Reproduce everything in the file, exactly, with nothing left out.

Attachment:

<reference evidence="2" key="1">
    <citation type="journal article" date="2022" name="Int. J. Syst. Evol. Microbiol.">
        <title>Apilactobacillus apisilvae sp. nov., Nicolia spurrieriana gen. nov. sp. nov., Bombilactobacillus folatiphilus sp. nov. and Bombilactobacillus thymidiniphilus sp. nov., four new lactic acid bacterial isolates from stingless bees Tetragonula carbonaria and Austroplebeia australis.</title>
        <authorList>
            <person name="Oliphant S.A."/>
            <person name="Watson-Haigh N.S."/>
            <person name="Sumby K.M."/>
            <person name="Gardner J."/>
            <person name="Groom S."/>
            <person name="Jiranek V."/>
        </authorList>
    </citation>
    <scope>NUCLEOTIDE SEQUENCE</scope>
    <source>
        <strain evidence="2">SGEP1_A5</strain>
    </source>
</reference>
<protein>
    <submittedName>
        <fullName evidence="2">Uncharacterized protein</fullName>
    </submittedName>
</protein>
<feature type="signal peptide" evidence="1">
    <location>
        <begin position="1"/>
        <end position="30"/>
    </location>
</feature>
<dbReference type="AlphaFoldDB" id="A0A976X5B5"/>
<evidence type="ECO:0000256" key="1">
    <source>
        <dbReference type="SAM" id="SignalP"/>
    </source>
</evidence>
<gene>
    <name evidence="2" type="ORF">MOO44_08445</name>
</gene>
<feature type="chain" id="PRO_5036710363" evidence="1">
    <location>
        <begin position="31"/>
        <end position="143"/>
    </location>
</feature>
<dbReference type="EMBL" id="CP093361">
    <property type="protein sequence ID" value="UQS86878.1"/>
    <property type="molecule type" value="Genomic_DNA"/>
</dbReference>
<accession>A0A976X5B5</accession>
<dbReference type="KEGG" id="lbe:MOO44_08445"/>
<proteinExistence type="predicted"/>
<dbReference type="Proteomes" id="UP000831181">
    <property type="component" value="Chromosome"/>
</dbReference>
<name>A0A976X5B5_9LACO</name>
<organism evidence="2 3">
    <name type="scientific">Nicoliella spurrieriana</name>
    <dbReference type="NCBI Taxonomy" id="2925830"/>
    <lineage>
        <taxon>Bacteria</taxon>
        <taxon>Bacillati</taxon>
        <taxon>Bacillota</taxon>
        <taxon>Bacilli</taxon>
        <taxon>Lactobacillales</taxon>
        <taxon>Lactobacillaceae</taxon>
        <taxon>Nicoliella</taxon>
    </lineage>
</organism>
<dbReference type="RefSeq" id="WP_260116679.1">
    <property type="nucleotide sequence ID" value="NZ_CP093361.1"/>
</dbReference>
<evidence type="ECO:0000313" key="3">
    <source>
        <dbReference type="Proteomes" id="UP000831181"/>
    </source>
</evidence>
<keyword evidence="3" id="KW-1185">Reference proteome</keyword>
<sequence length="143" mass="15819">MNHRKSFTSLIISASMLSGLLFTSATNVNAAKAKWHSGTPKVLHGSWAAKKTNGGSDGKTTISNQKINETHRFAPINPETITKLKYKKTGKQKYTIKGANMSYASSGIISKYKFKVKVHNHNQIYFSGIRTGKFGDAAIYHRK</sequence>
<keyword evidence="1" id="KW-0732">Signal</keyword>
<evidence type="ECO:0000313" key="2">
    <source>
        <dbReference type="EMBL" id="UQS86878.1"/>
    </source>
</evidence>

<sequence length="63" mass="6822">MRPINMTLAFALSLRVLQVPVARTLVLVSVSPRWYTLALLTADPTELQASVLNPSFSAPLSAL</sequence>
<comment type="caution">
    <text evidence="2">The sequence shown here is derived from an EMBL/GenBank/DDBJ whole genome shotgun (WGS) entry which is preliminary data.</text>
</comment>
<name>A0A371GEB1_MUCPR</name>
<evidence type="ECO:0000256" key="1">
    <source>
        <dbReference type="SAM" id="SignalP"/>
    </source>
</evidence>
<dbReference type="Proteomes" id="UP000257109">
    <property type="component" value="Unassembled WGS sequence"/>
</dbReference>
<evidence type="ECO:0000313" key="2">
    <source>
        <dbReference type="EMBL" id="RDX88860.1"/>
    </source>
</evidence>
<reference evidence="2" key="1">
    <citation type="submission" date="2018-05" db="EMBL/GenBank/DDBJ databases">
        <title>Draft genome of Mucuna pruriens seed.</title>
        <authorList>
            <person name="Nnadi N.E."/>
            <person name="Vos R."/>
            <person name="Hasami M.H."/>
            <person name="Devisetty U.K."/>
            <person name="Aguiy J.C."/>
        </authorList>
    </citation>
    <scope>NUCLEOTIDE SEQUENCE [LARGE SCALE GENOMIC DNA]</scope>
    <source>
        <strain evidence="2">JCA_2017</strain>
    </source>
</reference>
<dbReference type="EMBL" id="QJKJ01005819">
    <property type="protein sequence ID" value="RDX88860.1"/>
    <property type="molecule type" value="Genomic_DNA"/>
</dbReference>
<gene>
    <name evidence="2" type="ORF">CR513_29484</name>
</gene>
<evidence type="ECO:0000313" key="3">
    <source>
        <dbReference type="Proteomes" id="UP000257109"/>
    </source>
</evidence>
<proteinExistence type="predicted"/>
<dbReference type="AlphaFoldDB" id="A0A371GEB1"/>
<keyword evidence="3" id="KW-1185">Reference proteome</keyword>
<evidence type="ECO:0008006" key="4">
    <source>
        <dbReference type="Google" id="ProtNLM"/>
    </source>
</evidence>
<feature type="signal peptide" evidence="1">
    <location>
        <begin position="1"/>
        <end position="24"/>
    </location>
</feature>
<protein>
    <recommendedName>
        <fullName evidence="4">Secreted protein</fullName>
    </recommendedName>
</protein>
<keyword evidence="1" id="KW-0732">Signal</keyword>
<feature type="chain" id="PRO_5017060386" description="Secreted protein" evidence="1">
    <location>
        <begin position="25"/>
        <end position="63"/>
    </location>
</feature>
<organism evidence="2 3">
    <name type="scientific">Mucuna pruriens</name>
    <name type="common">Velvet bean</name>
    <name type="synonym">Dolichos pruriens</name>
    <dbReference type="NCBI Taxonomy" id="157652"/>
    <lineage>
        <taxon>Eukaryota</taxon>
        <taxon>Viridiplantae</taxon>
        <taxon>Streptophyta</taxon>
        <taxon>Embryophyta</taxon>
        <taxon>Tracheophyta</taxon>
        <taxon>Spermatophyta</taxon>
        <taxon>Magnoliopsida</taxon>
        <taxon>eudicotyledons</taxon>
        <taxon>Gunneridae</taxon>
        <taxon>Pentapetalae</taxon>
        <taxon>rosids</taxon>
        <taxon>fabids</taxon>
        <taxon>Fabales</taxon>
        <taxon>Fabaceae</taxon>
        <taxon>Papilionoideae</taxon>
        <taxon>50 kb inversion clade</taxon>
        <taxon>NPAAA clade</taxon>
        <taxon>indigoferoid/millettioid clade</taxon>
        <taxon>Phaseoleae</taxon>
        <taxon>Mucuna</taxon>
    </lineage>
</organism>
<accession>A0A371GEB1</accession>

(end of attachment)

<reference evidence="2" key="1">
    <citation type="journal article" date="2022" name="Int. J. Syst. Evol. Microbiol.">
        <title>Apilactobacillus apisilvae sp. nov., Nicolia spurrieriana gen. nov. sp. nov., Bombilactobacillus folatiphilus sp. nov. and Bombilactobacillus thymidiniphilus sp. nov., four new lactic acid bacterial isolates from stingless bees Tetragonula carbonaria and Austroplebeia australis.</title>
        <authorList>
            <person name="Oliphant S.A."/>
            <person name="Watson-Haigh N.S."/>
            <person name="Sumby K.M."/>
            <person name="Gardner J."/>
            <person name="Groom S."/>
            <person name="Jiranek V."/>
        </authorList>
    </citation>
    <scope>NUCLEOTIDE SEQUENCE</scope>
    <source>
        <strain evidence="2">SGEP1_A5</strain>
    </source>
</reference>
<protein>
    <submittedName>
        <fullName evidence="2">Uncharacterized protein</fullName>
    </submittedName>
</protein>
<feature type="signal peptide" evidence="1">
    <location>
        <begin position="1"/>
        <end position="30"/>
    </location>
</feature>
<dbReference type="AlphaFoldDB" id="A0A976X5B5"/>
<evidence type="ECO:0000256" key="1">
    <source>
        <dbReference type="SAM" id="SignalP"/>
    </source>
</evidence>
<gene>
    <name evidence="2" type="ORF">MOO44_08445</name>
</gene>
<feature type="chain" id="PRO_5036710363" evidence="1">
    <location>
        <begin position="31"/>
        <end position="143"/>
    </location>
</feature>
<dbReference type="EMBL" id="CP093361">
    <property type="protein sequence ID" value="UQS86878.1"/>
    <property type="molecule type" value="Genomic_DNA"/>
</dbReference>
<accession>A0A976X5B5</accession>
<dbReference type="KEGG" id="lbe:MOO44_08445"/>
<proteinExistence type="predicted"/>
<dbReference type="Proteomes" id="UP000831181">
    <property type="component" value="Chromosome"/>
</dbReference>
<name>A0A976X5B5_9LACO</name>
<organism evidence="2 3">
    <name type="scientific">Nicoliella spurrieriana</name>
    <dbReference type="NCBI Taxonomy" id="2925830"/>
    <lineage>
        <taxon>Bacteria</taxon>
        <taxon>Bacillati</taxon>
        <taxon>Bacillota</taxon>
        <taxon>Bacilli</taxon>
        <taxon>Lactobacillales</taxon>
        <taxon>Lactobacillaceae</taxon>
        <taxon>Nicoliella</taxon>
    </lineage>
</organism>
<dbReference type="RefSeq" id="WP_260116679.1">
    <property type="nucleotide sequence ID" value="NZ_CP093361.1"/>
</dbReference>
<evidence type="ECO:0000313" key="3">
    <source>
        <dbReference type="Proteomes" id="UP000831181"/>
    </source>
</evidence>
<keyword evidence="3" id="KW-1185">Reference proteome</keyword>
<sequence length="143" mass="15819">MNHRKSFTSLIISASMLSGLLFTSATNVNAAKAKWHSGTPKVLHGSWAAKKTNGGSDGKTTISNQKINETHRFAPINPETITKLKYKKTGKQKYTIKGANMSYASSGIISKYKFKVKVHNHNQIYFSGIRTGKFGDAAIYHRK</sequence>
<keyword evidence="1" id="KW-0732">Signal</keyword>
<evidence type="ECO:0000313" key="2">
    <source>
        <dbReference type="EMBL" id="UQS86878.1"/>
    </source>
</evidence>

<sequence length="63" mass="6822">MRPINMTLAFALSLRVLQVPVARTLVLVSVSPRWYTLALLTADPTELQASVLNPSFSAPLSAL</sequence>
<comment type="caution">
    <text evidence="2">The sequence shown here is derived from an EMBL/GenBank/DDBJ whole genome shotgun (WGS) entry which is preliminary data.</text>
</comment>
<name>A0A371GEB1_MUCPR</name>
<evidence type="ECO:0000256" key="1">
    <source>
        <dbReference type="SAM" id="SignalP"/>
    </source>
</evidence>
<dbReference type="Proteomes" id="UP000257109">
    <property type="component" value="Unassembled WGS sequence"/>
</dbReference>
<evidence type="ECO:0000313" key="2">
    <source>
        <dbReference type="EMBL" id="RDX88860.1"/>
    </source>
</evidence>
<reference evidence="2" key="1">
    <citation type="submission" date="2018-05" db="EMBL/GenBank/DDBJ databases">
        <title>Draft genome of Mucuna pruriens seed.</title>
        <authorList>
            <person name="Nnadi N.E."/>
            <person name="Vos R."/>
            <person name="Hasami M.H."/>
            <person name="Devisetty U.K."/>
            <person name="Aguiy J.C."/>
        </authorList>
    </citation>
    <scope>NUCLEOTIDE SEQUENCE [LARGE SCALE GENOMIC DNA]</scope>
    <source>
        <strain evidence="2">JCA_2017</strain>
    </source>
</reference>
<dbReference type="EMBL" id="QJKJ01005819">
    <property type="protein sequence ID" value="RDX88860.1"/>
    <property type="molecule type" value="Genomic_DNA"/>
</dbReference>
<gene>
    <name evidence="2" type="ORF">CR513_29484</name>
</gene>
<evidence type="ECO:0000313" key="3">
    <source>
        <dbReference type="Proteomes" id="UP000257109"/>
    </source>
</evidence>
<proteinExistence type="predicted"/>
<dbReference type="AlphaFoldDB" id="A0A371GEB1"/>
<keyword evidence="3" id="KW-1185">Reference proteome</keyword>
<evidence type="ECO:0008006" key="4">
    <source>
        <dbReference type="Google" id="ProtNLM"/>
    </source>
</evidence>
<feature type="signal peptide" evidence="1">
    <location>
        <begin position="1"/>
        <end position="24"/>
    </location>
</feature>
<protein>
    <recommendedName>
        <fullName evidence="4">Secreted protein</fullName>
    </recommendedName>
</protein>
<keyword evidence="1" id="KW-0732">Signal</keyword>
<feature type="chain" id="PRO_5017060386" description="Secreted protein" evidence="1">
    <location>
        <begin position="25"/>
        <end position="63"/>
    </location>
</feature>
<organism evidence="2 3">
    <name type="scientific">Mucuna pruriens</name>
    <name type="common">Velvet bean</name>
    <name type="synonym">Dolichos pruriens</name>
    <dbReference type="NCBI Taxonomy" id="157652"/>
    <lineage>
        <taxon>Eukaryota</taxon>
        <taxon>Viridiplantae</taxon>
        <taxon>Streptophyta</taxon>
        <taxon>Embryophyta</taxon>
        <taxon>Tracheophyta</taxon>
        <taxon>Spermatophyta</taxon>
        <taxon>Magnoliopsida</taxon>
        <taxon>eudicotyledons</taxon>
        <taxon>Gunneridae</taxon>
        <taxon>Pentapetalae</taxon>
        <taxon>rosids</taxon>
        <taxon>fabids</taxon>
        <taxon>Fabales</taxon>
        <taxon>Fabaceae</taxon>
        <taxon>Papilionoideae</taxon>
        <taxon>50 kb inversion clade</taxon>
        <taxon>NPAAA clade</taxon>
        <taxon>indigoferoid/millettioid clade</taxon>
        <taxon>Phaseoleae</taxon>
        <taxon>Mucuna</taxon>
    </lineage>
</organism>
<accession>A0A371GEB1</accession>